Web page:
# Just intonation: 5-limit tuning

Writing about just intonation is so hard, and I’m pretty sure most of my audience doesn’t care about it, and yet I must keep doing it! In the last just intonation post, I shared a table of intervals for the major scale in just intonation. Today we’ll look at the just intonation equivalents of all twelve tones in a similar fashion. Before the table, here’s some groundwork.

### Interval Quality

It’s helpful to talk about two intervals that are the same under octave equivalence as the same interval.
I’ll use the term **quality** to describe the property of an interval that doesn’t change depending on the specific octave it’s in.

In 12-tone equal temperament, you can find an interval’s quality by taking its size in semitones modulo 12.
For example, a major tenth, (16 semitones), has the same quality as a major third, (4 semitones), because 16 mod 12 and 4 mod 12 both equal 4.
In just intonation, you can take the number representing the interval and remove all factors of two from its numerator and denominator (i.e., by multiplying by some number 2^{n}, which is equivalent to transposition by *n* octaves).

The table below will include a column representing the quality of the interval derived in this way.

### Multiple intervals for a single name

Traditional interval names such as “major second” or “augmented fourth” don’t always map cleanly to specific intervals. The name “major second” only maps to a single 12-tone interval, i.e., 2 semitones, but in just intonation, both ×9/8 and ×10/9 are major seconds, with the former just slightly sharper than the latter. Where I think it’s relevant, I’ll include both variants.

### Constructing the intervals

If we didn’t have a table that already told us, how would we go about constructing the intervals we need? Our basic building blocks for this exercise are the primes up to 5: ×2 the octave, ×3 the large fifth, and ×5 the large third. We need to construct at least twelve interval qualities, to match the twelve tones of equal temperament. Since we are looking at qualities, we can keep ×2’s out of the picture and talk about everything in terms of qualities, treating octaves as equivalent. In the table, these qualities will be normalized into the range between ×1 and ×2, so, within a single octave.

So with just a major third and a perfect fifth, how would we construct the rest of our intervals? Well, let’s start by just combining them. A fifth plus a major third makes a major seventh. In equal temperament, you can get the interval by adding semitones: 7 + 4 = 11. In just intonation, the equivalent calculation, 3 × 5 = 15, yields our just major seventh, ×15. Now that we have a major seventh, we can invert it to get a minor second: ×1/15.

What if we subtract a major third from a fifth? That gives us a minor third quality, ×3/5, and inverting that gets us a minor sixth, ×5/3. How would we make a major second? Well, we can stack two fifths for ×9, or we can go down two fifths and up a major third, yielding ×5/9.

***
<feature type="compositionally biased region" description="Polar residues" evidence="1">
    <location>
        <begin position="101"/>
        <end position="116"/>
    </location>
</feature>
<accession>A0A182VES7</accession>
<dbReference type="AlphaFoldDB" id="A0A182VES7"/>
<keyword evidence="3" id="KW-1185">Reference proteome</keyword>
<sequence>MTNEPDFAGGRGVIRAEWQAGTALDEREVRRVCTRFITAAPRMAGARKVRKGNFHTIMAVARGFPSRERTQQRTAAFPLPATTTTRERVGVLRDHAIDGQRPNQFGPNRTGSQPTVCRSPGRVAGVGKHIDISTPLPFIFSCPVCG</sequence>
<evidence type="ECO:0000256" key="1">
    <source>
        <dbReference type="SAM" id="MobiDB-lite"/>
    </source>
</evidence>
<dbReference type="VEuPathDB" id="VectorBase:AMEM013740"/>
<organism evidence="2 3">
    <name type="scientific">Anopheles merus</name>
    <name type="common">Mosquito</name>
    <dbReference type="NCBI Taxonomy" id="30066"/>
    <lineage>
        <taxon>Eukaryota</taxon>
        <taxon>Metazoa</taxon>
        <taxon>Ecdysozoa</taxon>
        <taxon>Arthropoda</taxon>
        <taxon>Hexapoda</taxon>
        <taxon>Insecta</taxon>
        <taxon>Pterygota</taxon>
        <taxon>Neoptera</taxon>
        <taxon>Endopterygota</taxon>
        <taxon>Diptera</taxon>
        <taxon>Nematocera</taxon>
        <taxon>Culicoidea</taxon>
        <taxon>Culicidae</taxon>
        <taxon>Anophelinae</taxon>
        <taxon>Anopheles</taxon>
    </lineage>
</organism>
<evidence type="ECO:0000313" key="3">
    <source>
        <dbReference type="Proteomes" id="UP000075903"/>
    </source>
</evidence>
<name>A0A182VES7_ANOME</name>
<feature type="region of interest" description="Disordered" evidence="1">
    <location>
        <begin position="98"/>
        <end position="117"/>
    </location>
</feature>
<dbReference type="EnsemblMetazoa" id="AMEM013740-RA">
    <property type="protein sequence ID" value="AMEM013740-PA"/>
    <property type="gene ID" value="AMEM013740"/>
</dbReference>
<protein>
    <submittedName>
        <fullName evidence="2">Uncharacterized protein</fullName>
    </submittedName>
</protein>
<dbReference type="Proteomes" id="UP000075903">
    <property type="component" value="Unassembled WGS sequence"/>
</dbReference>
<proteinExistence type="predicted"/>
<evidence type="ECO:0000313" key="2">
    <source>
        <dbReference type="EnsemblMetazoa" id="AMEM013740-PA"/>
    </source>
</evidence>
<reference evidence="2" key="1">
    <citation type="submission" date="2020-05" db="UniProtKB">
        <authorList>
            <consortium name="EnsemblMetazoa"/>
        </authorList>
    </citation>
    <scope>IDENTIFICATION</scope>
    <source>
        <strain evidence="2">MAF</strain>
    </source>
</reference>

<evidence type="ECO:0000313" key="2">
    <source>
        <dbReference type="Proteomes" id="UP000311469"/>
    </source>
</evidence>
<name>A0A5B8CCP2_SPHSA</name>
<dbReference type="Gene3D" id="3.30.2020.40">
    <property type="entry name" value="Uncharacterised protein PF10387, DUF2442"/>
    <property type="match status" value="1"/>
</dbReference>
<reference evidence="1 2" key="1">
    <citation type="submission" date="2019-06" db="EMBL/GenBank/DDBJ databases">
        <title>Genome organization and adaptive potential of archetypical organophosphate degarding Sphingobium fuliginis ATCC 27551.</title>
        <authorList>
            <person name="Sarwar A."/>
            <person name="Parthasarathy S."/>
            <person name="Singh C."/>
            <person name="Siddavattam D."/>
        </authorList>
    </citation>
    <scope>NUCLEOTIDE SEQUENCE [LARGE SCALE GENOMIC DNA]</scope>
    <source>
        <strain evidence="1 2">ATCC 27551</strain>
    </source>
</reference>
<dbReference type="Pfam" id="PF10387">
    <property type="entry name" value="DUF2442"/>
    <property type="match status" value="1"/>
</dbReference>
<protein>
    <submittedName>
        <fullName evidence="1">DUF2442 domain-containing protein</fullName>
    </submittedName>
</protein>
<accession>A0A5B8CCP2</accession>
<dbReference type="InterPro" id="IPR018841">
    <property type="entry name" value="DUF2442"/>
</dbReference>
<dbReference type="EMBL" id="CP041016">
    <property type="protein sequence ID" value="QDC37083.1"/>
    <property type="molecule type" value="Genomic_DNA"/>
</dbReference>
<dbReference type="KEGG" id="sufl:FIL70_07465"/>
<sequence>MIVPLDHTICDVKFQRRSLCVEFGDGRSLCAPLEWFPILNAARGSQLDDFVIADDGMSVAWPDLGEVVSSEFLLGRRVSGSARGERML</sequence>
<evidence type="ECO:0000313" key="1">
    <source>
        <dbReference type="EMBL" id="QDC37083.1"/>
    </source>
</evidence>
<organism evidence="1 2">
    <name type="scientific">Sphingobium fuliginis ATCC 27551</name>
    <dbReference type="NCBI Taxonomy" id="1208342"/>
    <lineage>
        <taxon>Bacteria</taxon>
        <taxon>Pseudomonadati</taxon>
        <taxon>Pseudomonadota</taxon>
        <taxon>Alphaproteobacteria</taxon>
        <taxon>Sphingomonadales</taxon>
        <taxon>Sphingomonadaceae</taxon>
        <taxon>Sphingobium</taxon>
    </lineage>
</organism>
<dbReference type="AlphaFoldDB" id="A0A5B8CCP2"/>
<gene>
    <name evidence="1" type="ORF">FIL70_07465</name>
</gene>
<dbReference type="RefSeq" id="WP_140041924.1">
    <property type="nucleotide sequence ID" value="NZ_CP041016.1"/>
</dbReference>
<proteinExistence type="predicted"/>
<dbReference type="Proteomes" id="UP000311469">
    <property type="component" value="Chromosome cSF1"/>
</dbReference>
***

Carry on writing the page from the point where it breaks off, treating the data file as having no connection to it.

All the intervals in the table below can be constructed in the same manner. If you want to verify any of them for yourself, you can reference the prime factors column. Starting from middle C on a keyboard, move an octave for every 2 you see, move by a perfect fifth for every 3 you see, and move by a major third for every 5 you see. If the number is in the numerator, move up by the corresponding interval; if it’s in the denominator, move down. This will land you at the correct interval relative to middle C. The same process can be followed with the quality column, but it won’t land you in the correct octave, since interval quality ignores octaves.

Musical interval name | 12-tone equivalent | Interval | Prime factors | Quality |
---|---|---|---|---|

unison | 0 | ×1 | ∅ | 1 / 1 |

minor second | 1 | ×16/15 | 2×2×2×2 / 3×5 | 1 / 3×5 |

major second | 2 | ×10/9 | 2×5 / 3×3 | 5 / 3×3 |

major second | 2 | ×9/8 | 3×3 / 2×2×2 | 3×3 / 1 |

minor third | 3 | ×6/5 | 2×3 / 5 | 3 / 5 |

minor third | 3 | ×32/27 | 2^{5} / 3×3×3 | 1 / 3×3×3 |

major third | 4 | ×5/4 | 5 / 2×2 | 5 / 1 |

perfect fourth | 5 | ×4/3 | 2×2 / 3 | 1 / 3 |

augmented fourth | 6 | ×25/18 | 5×5 / 2×3×3 | 5×5 / 3×3 |

augmented fourth | 6 | ×45/32 | 3×3×5 / 2^{5} | 3×3×5 / 1 |

diminished fifth | 6 | ×64/45 | 2^{6} / 3×3×5 | 1 / 3×3×5 |

diminished fifth | 6 | ×36/25 | 2×2×3×3 / 5×5 | 3×3 / 5×5 |

perfect fifth | 7 | ×3/2 | 3 / 2 | 3 / 1 |

minor sixth | 8 | ×8/5 | 2×2×2 / 5 | 1 / 5 |

major sixth | 9 | ×5/3 | 5 / 3 | 5 / 3 |

major sixth | 9 | ×27/16 | 3×3×3 / 2×2×2×2 | 3×3×3 / 1 |

minor seventh | 10 | ×16/9 | 2×2×2×2 / 3×3 | 1 / 3×3 |

minor seventh | 10 | ×9/5 | 3×3 / 5 | 3×3 / 5 |

major seventh | 11 | ×15/8 | 3×5 / 2×2×2 | 3×5 / 1 |

octave | 12 | ×2 | 2 / 1 | 2 / 1 |

I don’t really have time to write much else, but it’s useful to look at pairs of inverted intervals (those across the bold center line from each other) like ×4/3 and and ×3/2. Looking at their qualities, they are always inverses of each other, and looking at their prime factors, they’re always off by just a factor of ×2. Why might that be?

Are you learning anything from the just intonation series?
Have you listened to any just intonation music?
Did you notice a mistake in the big chart?
Let me know your thoughts at my Ctrl-C email: `gome @ ctrl-c.club`

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